Well, finally the servlet runs. Now just to wonder what is the next failure..

OSGI classloaders, integration testing and all that

So I managed to get my services to communicate and all. After this I wanted to set up some basic (regression) tests that make sure they keep working together as before. Using the familiar JUnit4 I set on this adventure. It is a unit testing tool but works just fine for me with integration testing like this. As usual it all turned out to be much more difficult than I was expecting. First I need to start the services in an OSGI container. After some wondering around I finally found the way to do it is:

String bundleDir = “bundles”;

Map<String, String> config = new HashMap<String, String>();
config.put("felix.log.level", "1");
config.put("", "install,update,start");
config.put(AutoProcessor.AUTO_DEPLOY_DIR_PROPERY, bundleDir);
ServiceLoader<FrameworkFactory> loader = ServiceLoader.load(FrameworkFactory.class);
FrameworkFactory factory = loader.iterator().next();
Framework fw = factory.newFramework(config);
BundleContext bc = fw.getBundleContext();
AutoProcessor.process(config, bc);
    ServiceLoader<FrameworkFactory> loader = ServiceLoader.load(FrameworkFactory.class);
    FrameworkFactory factory = loader.iterator().next();
    Framework fw = factory.newFramework(config);
    BundleContext bc = fw.getBundleContext();
    AutoProcessor.process(config, bc);

What does it all mean? It expects that in the working directory (set in the IDE run-dialog) a directory named “bundles” is located. In this directory my ant script deploys my own bundles and copies the Felix framework bundles I use. Then it enables the autodeploy feature of Felix to always load these bundles at startup (and update them). Finally it starts the container, loading my updated stuff in it.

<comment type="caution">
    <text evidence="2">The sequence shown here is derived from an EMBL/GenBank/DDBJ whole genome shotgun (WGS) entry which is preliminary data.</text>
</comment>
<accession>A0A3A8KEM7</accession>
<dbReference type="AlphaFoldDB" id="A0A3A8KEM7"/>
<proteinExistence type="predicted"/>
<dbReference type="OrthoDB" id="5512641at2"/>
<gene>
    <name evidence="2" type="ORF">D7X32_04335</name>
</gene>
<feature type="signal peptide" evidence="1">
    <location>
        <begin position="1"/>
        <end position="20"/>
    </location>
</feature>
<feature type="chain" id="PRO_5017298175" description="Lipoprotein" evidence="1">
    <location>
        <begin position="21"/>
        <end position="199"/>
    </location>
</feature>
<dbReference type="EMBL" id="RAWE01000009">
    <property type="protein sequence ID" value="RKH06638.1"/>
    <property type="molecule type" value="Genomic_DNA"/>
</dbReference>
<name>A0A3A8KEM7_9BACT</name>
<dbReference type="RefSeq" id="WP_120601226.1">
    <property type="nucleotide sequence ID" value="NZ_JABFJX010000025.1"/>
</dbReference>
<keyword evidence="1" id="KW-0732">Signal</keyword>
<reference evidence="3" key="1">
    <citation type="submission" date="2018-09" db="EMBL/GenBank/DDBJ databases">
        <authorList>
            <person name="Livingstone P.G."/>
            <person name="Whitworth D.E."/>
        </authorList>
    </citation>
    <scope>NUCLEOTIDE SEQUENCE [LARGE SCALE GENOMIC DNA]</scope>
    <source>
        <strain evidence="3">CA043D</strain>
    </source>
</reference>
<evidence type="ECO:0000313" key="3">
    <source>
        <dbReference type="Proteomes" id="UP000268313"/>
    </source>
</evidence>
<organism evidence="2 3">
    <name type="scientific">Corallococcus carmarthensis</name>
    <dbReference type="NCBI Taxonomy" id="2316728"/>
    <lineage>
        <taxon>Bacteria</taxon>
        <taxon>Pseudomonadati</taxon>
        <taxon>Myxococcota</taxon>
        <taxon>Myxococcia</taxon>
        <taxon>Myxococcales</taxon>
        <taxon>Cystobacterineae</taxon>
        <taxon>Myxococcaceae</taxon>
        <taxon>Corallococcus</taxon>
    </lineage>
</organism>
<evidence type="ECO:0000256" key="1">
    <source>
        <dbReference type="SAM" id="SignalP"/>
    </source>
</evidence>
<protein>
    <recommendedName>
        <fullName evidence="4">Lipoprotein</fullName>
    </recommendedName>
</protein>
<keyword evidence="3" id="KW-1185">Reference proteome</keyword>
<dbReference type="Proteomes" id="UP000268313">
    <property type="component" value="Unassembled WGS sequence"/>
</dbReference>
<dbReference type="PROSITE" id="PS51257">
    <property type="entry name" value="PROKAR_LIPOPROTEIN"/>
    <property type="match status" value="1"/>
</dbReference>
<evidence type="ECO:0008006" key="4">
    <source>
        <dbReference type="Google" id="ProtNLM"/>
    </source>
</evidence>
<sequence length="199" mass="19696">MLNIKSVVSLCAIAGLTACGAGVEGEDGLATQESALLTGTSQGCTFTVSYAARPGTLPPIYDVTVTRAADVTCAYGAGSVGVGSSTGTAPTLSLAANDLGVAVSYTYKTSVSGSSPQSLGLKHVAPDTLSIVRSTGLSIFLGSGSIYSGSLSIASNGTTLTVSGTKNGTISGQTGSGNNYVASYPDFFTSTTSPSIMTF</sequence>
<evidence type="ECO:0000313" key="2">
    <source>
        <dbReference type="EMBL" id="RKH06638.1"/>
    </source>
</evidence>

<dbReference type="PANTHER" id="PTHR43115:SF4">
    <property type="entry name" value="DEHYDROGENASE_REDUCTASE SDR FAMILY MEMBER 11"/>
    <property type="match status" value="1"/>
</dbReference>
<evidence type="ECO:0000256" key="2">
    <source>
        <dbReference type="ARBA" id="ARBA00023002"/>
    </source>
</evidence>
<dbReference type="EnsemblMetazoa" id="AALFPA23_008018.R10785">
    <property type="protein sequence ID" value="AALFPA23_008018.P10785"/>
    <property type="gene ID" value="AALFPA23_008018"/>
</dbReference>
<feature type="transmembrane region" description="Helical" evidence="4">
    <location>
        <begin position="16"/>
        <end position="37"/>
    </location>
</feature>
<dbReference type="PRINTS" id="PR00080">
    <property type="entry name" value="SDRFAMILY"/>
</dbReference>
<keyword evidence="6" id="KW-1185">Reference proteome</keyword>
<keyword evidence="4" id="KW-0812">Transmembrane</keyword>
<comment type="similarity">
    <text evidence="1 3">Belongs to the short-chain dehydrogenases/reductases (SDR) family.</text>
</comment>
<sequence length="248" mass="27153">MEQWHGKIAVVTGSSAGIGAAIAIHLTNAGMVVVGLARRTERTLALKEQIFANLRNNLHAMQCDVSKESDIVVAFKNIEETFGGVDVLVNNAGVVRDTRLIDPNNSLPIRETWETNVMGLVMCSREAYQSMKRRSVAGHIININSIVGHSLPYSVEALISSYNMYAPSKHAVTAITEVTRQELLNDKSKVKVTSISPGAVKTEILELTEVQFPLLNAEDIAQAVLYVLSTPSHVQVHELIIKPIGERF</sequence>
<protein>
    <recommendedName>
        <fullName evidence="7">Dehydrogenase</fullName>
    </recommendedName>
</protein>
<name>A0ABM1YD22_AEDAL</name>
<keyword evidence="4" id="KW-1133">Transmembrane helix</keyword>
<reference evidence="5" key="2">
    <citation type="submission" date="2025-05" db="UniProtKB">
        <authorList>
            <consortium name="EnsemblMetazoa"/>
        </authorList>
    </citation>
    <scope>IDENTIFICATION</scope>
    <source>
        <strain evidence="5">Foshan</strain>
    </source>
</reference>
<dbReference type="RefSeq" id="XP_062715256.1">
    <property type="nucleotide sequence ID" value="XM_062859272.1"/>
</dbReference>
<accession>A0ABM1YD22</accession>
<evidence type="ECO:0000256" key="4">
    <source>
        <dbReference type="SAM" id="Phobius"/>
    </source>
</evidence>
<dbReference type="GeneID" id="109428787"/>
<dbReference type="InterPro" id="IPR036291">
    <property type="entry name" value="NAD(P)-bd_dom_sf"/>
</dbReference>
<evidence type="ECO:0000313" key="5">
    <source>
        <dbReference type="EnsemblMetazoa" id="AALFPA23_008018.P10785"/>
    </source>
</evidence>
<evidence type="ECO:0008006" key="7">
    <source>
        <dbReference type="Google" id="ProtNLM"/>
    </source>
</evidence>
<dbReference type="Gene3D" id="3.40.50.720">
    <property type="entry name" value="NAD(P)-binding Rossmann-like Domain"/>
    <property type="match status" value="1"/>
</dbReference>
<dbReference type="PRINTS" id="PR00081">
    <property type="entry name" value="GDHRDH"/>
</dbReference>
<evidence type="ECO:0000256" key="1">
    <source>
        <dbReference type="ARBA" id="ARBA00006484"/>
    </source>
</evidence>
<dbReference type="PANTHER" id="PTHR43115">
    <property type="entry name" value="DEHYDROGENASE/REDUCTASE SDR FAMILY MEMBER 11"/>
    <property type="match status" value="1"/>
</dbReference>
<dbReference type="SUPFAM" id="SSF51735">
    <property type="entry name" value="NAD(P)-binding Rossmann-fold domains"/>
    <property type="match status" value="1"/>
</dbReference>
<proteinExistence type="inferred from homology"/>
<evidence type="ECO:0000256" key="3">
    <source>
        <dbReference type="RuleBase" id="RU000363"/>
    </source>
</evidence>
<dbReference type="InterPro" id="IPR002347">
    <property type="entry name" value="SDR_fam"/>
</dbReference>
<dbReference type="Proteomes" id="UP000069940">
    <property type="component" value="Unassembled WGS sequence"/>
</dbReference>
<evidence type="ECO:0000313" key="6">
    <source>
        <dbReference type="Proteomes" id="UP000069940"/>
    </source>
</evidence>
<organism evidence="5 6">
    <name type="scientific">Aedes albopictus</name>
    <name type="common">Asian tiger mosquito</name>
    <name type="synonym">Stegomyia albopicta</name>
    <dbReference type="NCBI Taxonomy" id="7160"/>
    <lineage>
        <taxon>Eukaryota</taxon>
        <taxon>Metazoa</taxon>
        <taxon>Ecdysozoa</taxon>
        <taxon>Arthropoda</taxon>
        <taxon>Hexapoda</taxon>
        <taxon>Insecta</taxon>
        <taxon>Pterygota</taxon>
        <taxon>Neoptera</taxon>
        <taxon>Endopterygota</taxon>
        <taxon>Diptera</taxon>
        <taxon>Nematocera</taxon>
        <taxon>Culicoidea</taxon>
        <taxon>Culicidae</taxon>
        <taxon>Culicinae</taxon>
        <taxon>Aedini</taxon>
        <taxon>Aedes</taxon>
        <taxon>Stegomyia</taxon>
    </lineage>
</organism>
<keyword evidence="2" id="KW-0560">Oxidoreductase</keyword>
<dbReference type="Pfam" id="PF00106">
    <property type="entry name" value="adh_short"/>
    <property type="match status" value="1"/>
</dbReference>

With the container started and my bundles deployed I then wanted to invoke some services and check the end results. First of all it seems a bit hard to test much unless you have access to some state information from the components (services that is). So I had to add some new methods to the interfaces to support what I wanted to test. Then when I get the services from outside the container (using the framework object I just created) it fails.. With all sorts of strange exceptions. Luckily I was able to make some educated guesses that this must be some problems with the OSGI classloader vs the classloader used by the JRE to run my JUnit tests.